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Jun 07, 2021

Nomading - A Reflection After 3 Months on the Road - game 04.08

by: Kristen Pavle

Game04 post 08/10

Context

Feeling present and reflective sitting at the local coffee shop, something about nomading feels like it’s making sense to me in the moment. Quick free journal.

Live look into the cafe from yesterday with @Jon and @Dave

Journal

We left Oakland at the end of February, and have been through:

We’ve met tons of new people, reconnected with friends and family, slept in different beds, packed and unpacked the car over and over again. And it’s wildly satisfying. It’s a journey that’s enjoyable, and while it can be exhausting because the environment is always changing, there’s something else percolating to the top of my experience.

A sensation of feeling grounded in something beyond a permanent housing situation, beyond a predictable cadre of characters in a home town, beyond the daily expected experience I’d been attached to for the first 36 years of my life.

My sense of what is grounding me now is an experiential adventure through the concept of relationship. An evolving relationship to:

Instead of getting into a routine that is optimized for working a 9-5 type job, I’m optimizing for a continuous (re)forging relationships. The nomad lens of the world is that of connection, of relating to something, despite the constant churn and movement of life. It’s not about attempting to anchor down and find stability in stasis, but the opposite - finding comfort and identity in change.

Growing up my dad would always say, “change is the only constant”, and through the years I would remind myself of this. Over time, this phrase continues to develop in my mind, as I understand through new experiences and perspectives just how much is constantly changing.

The trick, you see, is finding the flow of energy that makes sense to you. This is what to attach to, to ground yourself. But this energy flow is moving, constantly. So the attachment is temporary, only for the purposes of making sense of a current point in time. Not for setting up shop and settling down.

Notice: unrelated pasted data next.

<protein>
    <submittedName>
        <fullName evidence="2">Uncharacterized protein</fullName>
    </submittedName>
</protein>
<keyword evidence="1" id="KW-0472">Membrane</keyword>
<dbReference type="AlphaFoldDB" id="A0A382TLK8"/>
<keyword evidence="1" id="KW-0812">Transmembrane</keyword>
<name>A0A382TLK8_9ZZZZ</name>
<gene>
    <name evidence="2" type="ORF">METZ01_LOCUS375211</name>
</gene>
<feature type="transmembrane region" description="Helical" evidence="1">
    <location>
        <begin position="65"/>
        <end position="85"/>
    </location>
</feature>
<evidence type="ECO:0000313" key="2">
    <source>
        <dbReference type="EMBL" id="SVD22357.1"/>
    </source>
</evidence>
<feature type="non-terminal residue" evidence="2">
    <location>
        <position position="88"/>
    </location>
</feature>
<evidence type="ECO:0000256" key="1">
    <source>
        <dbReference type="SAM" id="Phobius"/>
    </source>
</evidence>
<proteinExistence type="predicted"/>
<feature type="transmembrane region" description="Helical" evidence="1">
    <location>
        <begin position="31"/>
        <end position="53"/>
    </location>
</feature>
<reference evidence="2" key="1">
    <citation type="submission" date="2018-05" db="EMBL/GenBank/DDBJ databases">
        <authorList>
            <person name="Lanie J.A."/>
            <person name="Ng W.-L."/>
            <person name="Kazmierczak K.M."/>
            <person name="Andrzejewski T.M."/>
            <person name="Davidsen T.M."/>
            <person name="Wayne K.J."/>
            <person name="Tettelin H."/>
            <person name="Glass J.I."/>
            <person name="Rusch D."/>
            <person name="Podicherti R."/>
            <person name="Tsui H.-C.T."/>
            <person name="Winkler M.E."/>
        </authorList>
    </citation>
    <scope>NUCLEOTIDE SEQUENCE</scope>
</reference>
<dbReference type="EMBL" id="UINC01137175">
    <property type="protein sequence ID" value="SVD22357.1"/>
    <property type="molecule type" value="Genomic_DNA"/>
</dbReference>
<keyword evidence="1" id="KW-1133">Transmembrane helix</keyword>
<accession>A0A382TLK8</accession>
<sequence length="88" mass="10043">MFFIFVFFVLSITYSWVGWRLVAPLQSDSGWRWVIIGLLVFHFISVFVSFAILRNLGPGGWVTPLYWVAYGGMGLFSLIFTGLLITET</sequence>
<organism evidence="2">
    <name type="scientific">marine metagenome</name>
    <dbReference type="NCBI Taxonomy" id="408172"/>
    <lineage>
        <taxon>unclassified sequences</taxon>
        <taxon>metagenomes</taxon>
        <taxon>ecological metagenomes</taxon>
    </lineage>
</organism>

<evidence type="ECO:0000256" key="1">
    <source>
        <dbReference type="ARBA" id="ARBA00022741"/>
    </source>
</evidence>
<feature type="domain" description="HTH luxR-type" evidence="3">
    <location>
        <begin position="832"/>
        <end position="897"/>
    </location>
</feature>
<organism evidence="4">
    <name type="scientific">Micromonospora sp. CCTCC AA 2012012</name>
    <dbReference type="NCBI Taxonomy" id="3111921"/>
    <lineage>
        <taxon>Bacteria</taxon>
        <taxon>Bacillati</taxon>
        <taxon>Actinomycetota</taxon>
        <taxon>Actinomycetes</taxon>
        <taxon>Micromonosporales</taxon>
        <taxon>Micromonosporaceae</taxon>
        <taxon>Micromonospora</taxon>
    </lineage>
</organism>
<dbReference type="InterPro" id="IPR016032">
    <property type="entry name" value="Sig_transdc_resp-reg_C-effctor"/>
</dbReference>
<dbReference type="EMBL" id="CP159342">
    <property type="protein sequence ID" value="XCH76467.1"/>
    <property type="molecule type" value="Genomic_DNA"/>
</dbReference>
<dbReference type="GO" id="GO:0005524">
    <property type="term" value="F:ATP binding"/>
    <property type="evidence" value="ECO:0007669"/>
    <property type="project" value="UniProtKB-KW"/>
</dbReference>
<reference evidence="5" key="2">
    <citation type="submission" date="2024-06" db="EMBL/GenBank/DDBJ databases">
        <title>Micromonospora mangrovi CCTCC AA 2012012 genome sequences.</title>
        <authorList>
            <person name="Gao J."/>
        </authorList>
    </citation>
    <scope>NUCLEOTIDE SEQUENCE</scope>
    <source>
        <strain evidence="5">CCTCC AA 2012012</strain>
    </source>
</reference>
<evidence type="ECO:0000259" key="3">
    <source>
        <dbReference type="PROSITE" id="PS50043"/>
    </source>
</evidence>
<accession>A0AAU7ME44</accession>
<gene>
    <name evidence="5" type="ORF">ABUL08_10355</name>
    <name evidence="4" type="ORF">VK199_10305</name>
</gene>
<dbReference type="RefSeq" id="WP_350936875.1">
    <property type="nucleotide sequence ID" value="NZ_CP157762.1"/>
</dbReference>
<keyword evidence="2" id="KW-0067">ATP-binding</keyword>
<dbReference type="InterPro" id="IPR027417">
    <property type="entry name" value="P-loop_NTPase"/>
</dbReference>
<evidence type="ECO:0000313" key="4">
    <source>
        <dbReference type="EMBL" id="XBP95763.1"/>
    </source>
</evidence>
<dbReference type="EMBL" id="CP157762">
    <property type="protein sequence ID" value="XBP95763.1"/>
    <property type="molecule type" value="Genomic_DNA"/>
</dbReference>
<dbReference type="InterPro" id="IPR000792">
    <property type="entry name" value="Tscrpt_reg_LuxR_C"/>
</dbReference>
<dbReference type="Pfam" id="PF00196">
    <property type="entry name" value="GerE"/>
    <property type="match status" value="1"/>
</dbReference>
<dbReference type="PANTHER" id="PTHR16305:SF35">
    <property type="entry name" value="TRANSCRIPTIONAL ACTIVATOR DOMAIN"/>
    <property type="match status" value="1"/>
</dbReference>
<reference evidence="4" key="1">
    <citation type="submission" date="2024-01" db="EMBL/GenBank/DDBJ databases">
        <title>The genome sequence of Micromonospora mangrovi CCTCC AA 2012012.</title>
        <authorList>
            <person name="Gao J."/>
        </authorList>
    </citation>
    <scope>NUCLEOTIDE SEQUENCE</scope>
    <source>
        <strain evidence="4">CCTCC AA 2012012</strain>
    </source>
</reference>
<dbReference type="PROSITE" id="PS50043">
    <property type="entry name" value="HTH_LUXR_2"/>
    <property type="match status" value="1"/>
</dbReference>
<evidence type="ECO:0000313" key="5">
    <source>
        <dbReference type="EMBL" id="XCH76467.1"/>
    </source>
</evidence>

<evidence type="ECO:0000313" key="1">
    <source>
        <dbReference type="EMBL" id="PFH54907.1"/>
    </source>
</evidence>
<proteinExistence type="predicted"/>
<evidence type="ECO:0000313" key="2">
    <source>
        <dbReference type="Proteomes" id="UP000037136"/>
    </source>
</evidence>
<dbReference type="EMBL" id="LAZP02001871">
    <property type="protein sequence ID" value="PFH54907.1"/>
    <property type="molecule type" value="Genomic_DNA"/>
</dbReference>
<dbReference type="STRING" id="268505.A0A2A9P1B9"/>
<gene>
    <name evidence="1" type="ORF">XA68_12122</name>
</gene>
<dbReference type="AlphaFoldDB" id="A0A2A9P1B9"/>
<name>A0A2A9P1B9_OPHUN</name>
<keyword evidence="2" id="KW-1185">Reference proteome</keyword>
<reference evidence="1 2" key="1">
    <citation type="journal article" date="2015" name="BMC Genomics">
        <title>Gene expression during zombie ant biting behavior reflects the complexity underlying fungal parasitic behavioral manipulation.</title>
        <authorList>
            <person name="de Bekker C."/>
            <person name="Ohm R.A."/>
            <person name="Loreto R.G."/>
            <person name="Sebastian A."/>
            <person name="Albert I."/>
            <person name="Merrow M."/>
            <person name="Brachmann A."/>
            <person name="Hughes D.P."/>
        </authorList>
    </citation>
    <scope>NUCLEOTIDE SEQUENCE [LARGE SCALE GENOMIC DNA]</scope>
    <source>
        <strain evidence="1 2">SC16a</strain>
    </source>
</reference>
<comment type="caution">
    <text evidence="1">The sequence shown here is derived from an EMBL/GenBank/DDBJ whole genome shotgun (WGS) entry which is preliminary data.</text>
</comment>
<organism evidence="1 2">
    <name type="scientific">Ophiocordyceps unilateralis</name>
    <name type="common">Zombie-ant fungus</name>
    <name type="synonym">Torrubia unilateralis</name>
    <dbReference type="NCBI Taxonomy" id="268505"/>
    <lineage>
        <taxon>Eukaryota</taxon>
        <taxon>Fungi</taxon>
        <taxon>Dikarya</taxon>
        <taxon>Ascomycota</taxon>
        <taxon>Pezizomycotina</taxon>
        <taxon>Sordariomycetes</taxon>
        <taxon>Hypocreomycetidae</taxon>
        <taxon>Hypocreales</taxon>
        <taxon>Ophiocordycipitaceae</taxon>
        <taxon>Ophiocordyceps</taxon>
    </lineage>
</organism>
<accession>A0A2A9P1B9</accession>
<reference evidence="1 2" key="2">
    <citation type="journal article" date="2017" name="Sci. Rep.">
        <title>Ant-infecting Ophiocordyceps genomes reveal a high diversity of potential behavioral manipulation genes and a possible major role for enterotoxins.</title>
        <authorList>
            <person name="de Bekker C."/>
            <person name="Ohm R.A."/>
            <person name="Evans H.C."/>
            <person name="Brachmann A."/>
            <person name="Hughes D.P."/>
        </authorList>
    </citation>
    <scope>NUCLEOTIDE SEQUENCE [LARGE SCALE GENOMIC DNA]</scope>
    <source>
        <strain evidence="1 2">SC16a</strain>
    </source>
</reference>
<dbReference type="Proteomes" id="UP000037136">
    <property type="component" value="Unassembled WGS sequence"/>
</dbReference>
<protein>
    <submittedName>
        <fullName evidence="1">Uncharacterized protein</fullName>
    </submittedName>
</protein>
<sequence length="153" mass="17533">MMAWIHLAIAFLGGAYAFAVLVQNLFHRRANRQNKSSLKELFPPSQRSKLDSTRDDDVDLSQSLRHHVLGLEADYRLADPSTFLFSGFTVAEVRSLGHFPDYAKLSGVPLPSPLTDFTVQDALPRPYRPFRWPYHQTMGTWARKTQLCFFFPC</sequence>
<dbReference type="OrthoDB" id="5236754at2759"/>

Perhaps I’d become disillusioned with the concept of “settling down”, after trying it so many times over. In Ann Arbor during undergrad my parents would lament my decision to move every year (thanks for helping me move so often Mom and Dad); in Chicago, though I stayed for over a decade, I found myself in multiple neighborhoods: Lincoln Park, Ukrainian Village, Pilsen, and finally Logan Square. While Logan felt the most like home, and I’d bought property there, when the opportunity arose to move to California, I didn’t hesitate (though I did have an existential crisis moving out of the Midwest for the first time in my life).

The move to California really solidified my disillusionment with settling down somewhere. While beautiful and fertile, I found my relationship to the place to be vacant and more importantly, my relationships to the people there profoundly unsatisfying. I think that the powers-at-be were trying to get through to me: follow the whisper of the wind, the meander of the rivers, the crashing waves of the oceans, through fields of tall grasses, and dirt roads. Across highways, and into little nooks and crannies of the world. Go see what it’s like to live. Not to settle.

After a very busy 3-month start to the nomadic journey, including 2+ months in the urban landscapes of Southern California, we opted to take a bit of a pause by heading down to Baja California, Mexico. Though we’re just an hour or so south of San Diego, it feels like we’re worlds apart. The speed of life here is slower. Everything feels like it’s half finished, in progress—albeit in slow motion.

The small gated community we’re staying in is full of American retirees, fleeing something in the states. Or perhaps more specifically, looking for something here in Mexico. A different way of living, of being. La Mision is at a crossroads, further south and you’ll hit Esenada, a beachside city. Head east and you’ll find yourself in Valle de Guadalupe, known for its vineyards and wineries. There’s a feeling of coming and going. A strong American presence.

And everyone hangs out at the coffee shop on Highway 1 - the locals, and the passersby. If you sit quietly, you’ll get to experience the flow of energy of life that fuels a nomad’s journey. You’ll talk with your neighbors and learn of must-see beach spots in Baja California South. You’ll witness someone celebrating a birthday, the cafe turning on “happy birthday” music and bringing out a cake with candles. It’s casual, it’s unhurried, it’s alive.

And just as quickly as the cafe fills, energetic exchanges peaking, it empties and returns to quietude. Save for two older women in the corner in conversation, their laughter carrying across the room as soft coffee-shop music drifts across the space (a genre Dave may refer to as lesbian nap rock).

Follow the flows of energy. Form relationships, identities, attachments, but let them be fleeting. See what happens when you build your experience based on this flow, this constant change. The nomad life is perpetually on the verge of beginning again, and again, and again.